Dorus Gadella, a biologist at the University of Amsterdam, led a team of researchers in 2016 that successfully developed a novel red fluorescent protein that represents a substantial development. This protein was designated as mScarlet.

DNA coding mScarlet for cell biology research

The scientific community recognized their red-glowing protein immediately. After 3,400 requests, almost every country in the world currently employs the DNA coding mScarlet for cell biology research.

However, the mScarlet protein was found to fold more slowly and incompletely in mammalian cells than the commonly used green fluorescent protein, resulting in less than optimal brightness. The scientists continued to work on the protein to accelerate and optimize its folding.

A research team from the University of Amsterdam, lead by Dorus Gadella, has created a novel fluorescent protein that emits a brilliant red light: mScarlet3. They revealed the Genetic code and characteristics of this protein.

One with rapid folding but diminished luminosity

They utilized two variants of mScarlet that they had previously developed: one with rapid folding but diminished luminosity and another with sluggish folding but finally dazzling fluorescence. They aimed to construct a new protein by combining these two’s beneficial properties.

They accomplished this by introducing many precise modifications to the structure of the protein, which gave rise to mScarlet3. The most current iteration now combines the brightest illumination with rapid and thorough folding.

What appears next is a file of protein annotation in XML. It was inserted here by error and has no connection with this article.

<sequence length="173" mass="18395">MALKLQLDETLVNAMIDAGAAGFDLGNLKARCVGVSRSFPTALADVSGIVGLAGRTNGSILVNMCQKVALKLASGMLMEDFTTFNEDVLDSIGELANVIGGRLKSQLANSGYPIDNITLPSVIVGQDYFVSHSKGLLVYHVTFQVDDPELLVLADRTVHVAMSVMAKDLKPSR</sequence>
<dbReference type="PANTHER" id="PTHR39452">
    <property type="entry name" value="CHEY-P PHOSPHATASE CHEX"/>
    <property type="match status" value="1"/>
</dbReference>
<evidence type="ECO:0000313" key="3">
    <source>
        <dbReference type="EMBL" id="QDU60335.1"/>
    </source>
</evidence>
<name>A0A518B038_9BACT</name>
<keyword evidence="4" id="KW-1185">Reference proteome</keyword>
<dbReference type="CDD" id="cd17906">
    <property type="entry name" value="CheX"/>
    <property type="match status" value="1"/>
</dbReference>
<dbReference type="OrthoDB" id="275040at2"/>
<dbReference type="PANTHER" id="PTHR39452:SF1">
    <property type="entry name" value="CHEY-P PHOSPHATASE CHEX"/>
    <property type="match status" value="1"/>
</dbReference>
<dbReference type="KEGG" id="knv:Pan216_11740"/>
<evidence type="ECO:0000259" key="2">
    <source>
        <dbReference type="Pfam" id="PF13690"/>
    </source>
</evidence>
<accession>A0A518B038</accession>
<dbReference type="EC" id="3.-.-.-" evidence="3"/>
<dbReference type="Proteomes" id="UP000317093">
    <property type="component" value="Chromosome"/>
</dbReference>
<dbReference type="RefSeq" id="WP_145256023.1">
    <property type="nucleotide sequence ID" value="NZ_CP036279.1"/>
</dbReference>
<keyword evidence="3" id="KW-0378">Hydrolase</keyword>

mScarlet3 was transported to the Institut de Biologie Structurale in Grenoble (CNRS, CEA, Universit√© Grenoble Alpes) for structural testing. Antoine Royant, a structural biologist, used the European Synchrotron ESRF, the world’s brightest X-ray source, to map the molecular structure of a protein.

Royant stated, “It was discovered that mScarlet3 is so brilliant due to a unique hydrophobic (oily) local structure of the protein, which both accelerates and optimizes protein folding.”

With this new, vastly enhanced form of the red fluorescent protein, the scientists’ toolbox in the laboratory is now more comprehensive than ever.

Gadella stated, “The experiences with mScarlet were already very positive, so we anticipate that mScarlet3 will gain even more popularity among researchers and quickly become the new global standard.” Brilliant red fluorescent proteins are in high demand because their excitation is less damaging to cells than that of green fluorescent proteins.

Moreover, red light scatters less than other wavelengths, allowing you to observe chemical activities at deeper cell layers. With mScarlet3, we at last have a highly robust, bright red fluorescent protein that folds rapidly and completely, without any additional drawbacks. We have high hopes for additional mScarlet3 applications, including the development of novel red fluorescent biosensors that can be used to scan specific cell processes.

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